The objects used to implement JMS messaging remain essentially the same across programming domains: connection factories, connections, sessions, producers, consumers, messages, and destinations. These objects are shown in Figure 2-5. The figure shows, from the top down, how objects are derived, starting with the connection factory object.
Two of the objects, connection factories and destinations, are shown to reside in an object store. This is to underline the fact that these objects are normally created, configured, and managed as administered objects. We assume that connection factories and destinations are created administratively (rather than programmatically) throughout this chapter.
Figure 2-5 JMS Programming Objects
Table 2-2 summarizes the steps required to send and receive messages. Note that steps 1 through 6 are the same for senders and receivers.
Table 2-2 Producing and Consuming Messages.
The following sections describe the objects used by producers and consumers: connections, sessions, messages, and destinations. We will then complete the discussion of JMS objects by describing the production and consumption of messages.
A client uses a connection factory object (ConnectionFactory) to create a connection. A connection object ( Connection) represents a client’s active connection to the broker. It uses the underlying Message Queue connection service that is either started by default or is explicitly started by the administrator for this client.
Both allocation of communication resources and authentication of the client take place when a connection is created. It is a relatively heavyweight object, and most clients do all their messaging with a single connection. Connections support concurrent use: any number of producers and consumers can share a connection.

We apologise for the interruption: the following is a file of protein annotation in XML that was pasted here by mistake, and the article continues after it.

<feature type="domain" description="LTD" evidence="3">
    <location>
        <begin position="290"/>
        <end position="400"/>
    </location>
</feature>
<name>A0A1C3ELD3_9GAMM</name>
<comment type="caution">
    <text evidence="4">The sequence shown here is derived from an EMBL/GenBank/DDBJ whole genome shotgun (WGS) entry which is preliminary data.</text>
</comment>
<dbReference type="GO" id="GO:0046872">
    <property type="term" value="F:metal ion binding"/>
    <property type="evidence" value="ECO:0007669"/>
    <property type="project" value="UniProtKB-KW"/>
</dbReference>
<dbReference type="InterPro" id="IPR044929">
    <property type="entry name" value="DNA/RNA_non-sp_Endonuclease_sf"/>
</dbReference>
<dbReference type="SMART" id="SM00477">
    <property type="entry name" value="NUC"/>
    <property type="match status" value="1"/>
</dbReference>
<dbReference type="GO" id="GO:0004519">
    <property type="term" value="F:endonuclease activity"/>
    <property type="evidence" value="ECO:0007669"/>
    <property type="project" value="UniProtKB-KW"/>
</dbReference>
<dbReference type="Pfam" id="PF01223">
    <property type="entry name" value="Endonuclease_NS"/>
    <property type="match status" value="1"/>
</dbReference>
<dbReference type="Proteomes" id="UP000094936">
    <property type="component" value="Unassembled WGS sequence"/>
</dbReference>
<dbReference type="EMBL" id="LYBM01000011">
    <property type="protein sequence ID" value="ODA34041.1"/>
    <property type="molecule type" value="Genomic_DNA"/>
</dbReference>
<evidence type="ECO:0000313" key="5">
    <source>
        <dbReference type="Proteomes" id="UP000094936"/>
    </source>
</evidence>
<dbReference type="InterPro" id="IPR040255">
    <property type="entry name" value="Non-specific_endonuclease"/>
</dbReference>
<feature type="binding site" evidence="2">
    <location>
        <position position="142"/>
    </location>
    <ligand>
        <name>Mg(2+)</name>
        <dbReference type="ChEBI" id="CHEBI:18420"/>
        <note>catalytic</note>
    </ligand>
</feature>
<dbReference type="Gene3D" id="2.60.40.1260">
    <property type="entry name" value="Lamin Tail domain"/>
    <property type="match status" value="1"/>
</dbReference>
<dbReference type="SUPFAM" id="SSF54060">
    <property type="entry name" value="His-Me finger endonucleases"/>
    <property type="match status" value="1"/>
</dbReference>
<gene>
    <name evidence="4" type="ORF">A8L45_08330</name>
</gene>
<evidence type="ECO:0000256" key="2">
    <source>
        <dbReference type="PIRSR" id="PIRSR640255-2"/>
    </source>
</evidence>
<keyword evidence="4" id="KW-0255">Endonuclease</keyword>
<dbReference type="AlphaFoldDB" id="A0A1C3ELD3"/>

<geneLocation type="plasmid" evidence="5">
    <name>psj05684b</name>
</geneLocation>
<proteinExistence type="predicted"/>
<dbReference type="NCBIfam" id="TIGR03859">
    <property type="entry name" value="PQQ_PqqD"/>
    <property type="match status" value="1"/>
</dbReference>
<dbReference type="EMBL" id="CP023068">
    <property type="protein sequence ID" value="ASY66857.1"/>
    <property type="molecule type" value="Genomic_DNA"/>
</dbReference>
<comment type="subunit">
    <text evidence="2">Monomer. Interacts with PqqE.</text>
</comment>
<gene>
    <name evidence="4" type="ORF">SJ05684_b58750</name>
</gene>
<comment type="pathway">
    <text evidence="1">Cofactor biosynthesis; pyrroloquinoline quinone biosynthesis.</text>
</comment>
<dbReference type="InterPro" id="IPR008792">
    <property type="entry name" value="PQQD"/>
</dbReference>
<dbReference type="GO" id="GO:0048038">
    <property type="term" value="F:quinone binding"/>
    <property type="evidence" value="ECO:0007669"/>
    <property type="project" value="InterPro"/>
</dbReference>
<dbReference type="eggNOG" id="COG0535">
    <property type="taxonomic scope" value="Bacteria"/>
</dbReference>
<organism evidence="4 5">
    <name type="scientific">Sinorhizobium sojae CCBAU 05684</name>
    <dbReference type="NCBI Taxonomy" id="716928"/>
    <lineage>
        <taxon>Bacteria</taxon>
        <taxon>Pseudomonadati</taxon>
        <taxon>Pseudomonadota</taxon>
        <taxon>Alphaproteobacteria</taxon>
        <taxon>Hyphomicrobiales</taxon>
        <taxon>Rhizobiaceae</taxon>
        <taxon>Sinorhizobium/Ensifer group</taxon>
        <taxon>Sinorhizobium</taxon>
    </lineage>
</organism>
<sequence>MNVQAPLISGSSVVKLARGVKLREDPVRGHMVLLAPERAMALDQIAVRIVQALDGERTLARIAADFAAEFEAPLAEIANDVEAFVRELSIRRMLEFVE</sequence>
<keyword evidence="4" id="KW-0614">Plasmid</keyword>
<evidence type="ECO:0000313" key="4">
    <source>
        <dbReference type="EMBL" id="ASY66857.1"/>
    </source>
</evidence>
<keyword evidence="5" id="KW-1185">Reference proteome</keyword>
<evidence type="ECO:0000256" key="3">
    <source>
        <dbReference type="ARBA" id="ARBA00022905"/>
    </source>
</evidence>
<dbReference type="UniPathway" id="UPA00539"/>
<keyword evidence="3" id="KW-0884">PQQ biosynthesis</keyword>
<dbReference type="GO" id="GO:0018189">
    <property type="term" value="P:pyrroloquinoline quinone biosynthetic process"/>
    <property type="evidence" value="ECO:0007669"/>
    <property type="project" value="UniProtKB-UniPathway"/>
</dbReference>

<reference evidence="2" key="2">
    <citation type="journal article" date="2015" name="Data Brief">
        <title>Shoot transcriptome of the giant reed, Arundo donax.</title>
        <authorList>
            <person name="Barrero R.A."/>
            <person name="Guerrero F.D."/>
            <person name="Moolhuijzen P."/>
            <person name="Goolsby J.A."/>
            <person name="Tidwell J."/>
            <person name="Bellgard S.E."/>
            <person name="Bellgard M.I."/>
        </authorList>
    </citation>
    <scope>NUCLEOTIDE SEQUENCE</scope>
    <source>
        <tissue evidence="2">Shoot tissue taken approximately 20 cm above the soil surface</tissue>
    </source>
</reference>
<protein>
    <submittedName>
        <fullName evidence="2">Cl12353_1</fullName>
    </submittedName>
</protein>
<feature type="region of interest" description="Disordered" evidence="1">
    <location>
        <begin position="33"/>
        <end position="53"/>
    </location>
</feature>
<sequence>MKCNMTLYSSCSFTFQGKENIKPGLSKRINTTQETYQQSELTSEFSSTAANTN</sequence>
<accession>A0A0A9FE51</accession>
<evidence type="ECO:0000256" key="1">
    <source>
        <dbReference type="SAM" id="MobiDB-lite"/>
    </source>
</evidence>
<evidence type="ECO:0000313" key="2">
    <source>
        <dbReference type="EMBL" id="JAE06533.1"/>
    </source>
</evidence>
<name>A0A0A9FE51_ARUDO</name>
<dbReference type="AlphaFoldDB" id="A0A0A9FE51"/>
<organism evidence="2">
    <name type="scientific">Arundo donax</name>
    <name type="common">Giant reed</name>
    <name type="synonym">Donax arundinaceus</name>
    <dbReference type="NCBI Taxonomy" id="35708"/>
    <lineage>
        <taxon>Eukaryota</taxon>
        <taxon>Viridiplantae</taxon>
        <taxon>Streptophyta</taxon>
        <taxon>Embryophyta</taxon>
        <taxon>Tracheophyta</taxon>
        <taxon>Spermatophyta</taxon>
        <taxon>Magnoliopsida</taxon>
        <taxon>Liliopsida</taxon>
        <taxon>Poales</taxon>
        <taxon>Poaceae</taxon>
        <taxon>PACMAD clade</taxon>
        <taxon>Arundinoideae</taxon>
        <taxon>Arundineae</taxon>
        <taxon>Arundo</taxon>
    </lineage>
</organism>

When you create a connection factory, you can configure the behavior of all connections derived from it by setting its properties. For Message Queue, these specify the following information:
The name of the host on which the broker resides, the connection service desired, and the port through which the client is to access that service.
How automatic reconnection to the broker should be handled if the connection fails. This feature reconnects the client to the same (or, in a broker cluster, to a different broker) if a connection is lost.
The default name and password of any user attempting the connection. This information is used to authenticate the user and authorize operations if a password is not specified at connection time.
How to manage the flow of control and payload messages between the broker and the client runtime.
It is possible to override connection factory properties from the command line used to start the client application. It is also possible to override properties for any given connection by explicitly setting properties for that connection.
You can use a connection object to create session objects, to set up an exception listener, or to obtain JMS version and JMS provider information.
If the connection represents a communication channel between the client and the broker, a session marks a single conversation between them. Mainly, you use a session object to create messages, message producers, and message consumers. When you create a session, you configure reliable delivery through a number of acknowledgement options or through transactions. For more information, see Reliable Message Delivery.
According to the JMS specification, a session is a single-threaded context for producing and consuming messages. You can create multiple message producers and consumers for a single session, but you are restricted to using them serially. The threading implementation varies slightly for Java and C clients. Consult the appropriate developer’s guide for additional information about threading implementation and restrictions.